Date of this Version
Published in Journal of Pediatric Psychology, Advance Access (2013); doi: 10.1093/jpepsy/jst085
Objective — Pediatric psychologists are often interested in finding patterns in heterogeneous longitudinal data. Latent Variable Mixture Modeling is an emerging statistical approach that models such heterogeneity by classifying individuals into unobserved groupings (latent classes) with similar (more homogenous) patterns. The purpose of the second of a two article set is to offer a nontechnical introduction to longitudinal latent variable mixture modeling.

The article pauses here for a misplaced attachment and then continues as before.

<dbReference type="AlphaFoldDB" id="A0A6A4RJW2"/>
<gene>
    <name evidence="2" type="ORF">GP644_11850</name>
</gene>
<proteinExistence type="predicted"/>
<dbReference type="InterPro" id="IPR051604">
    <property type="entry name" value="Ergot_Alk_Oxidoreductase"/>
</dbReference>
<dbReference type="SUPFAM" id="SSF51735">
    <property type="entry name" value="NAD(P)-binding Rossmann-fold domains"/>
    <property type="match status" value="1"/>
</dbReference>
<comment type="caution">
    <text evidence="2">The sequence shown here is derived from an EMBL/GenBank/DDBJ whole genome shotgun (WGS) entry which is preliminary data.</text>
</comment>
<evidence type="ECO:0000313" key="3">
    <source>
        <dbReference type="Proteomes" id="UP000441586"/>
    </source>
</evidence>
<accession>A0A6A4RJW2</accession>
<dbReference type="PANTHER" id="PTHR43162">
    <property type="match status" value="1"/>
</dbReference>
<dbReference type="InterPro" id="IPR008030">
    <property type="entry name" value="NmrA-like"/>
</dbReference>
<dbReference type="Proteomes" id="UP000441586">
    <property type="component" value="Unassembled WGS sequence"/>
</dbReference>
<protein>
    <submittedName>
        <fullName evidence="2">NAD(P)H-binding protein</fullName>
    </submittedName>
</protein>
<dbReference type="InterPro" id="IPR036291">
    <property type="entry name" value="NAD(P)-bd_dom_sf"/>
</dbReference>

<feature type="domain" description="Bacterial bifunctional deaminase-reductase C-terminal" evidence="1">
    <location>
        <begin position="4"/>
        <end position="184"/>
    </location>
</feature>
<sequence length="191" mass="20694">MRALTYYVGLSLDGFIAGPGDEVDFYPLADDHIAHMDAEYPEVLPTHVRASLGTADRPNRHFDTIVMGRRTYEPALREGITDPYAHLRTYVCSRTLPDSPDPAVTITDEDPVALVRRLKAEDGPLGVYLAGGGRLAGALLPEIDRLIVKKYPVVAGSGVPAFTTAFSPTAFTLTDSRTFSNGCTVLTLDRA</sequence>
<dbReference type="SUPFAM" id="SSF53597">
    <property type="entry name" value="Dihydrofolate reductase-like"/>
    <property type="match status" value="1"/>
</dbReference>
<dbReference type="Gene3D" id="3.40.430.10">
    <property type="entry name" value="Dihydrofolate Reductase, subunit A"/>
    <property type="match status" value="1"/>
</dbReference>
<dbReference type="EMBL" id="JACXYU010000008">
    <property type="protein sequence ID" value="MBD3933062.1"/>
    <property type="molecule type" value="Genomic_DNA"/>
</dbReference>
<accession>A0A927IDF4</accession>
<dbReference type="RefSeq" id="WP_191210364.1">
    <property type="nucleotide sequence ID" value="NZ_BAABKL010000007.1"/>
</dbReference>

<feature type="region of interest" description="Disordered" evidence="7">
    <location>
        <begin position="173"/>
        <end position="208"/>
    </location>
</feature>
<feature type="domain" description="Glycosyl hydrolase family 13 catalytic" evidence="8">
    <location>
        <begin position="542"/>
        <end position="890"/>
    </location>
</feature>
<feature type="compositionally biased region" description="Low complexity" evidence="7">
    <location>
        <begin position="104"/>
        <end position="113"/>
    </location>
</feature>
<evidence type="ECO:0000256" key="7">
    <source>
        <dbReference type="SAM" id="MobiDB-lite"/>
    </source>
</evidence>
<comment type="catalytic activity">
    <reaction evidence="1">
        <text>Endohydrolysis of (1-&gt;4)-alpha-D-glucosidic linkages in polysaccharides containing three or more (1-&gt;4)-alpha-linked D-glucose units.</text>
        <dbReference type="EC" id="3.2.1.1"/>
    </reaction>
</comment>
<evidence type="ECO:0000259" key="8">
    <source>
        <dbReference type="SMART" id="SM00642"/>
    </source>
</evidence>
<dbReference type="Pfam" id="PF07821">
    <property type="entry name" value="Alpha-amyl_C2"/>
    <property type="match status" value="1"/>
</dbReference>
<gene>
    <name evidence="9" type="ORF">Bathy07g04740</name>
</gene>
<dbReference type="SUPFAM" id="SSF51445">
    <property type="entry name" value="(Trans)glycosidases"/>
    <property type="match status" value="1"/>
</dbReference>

Methods — 3 latent variable approaches to modeling longitudinal data are reviewed and distinguished.
Results — Step-by-step pediatric psychology examples of latent growth curve modeling, latent class growth analysis, and growth mixture modeling are provided using the Early Childhood Longitudinal Study-Kindergarten Class of 1998–99 data file.
Conclusions — Latent variable mixture modeling is a technique that is useful to pediatric psychologists who wish to find groupings of individuals who share similar longitudinal data patterns to determine the extent to which these patterns may relate to variables of interest.
Includes supplemental file.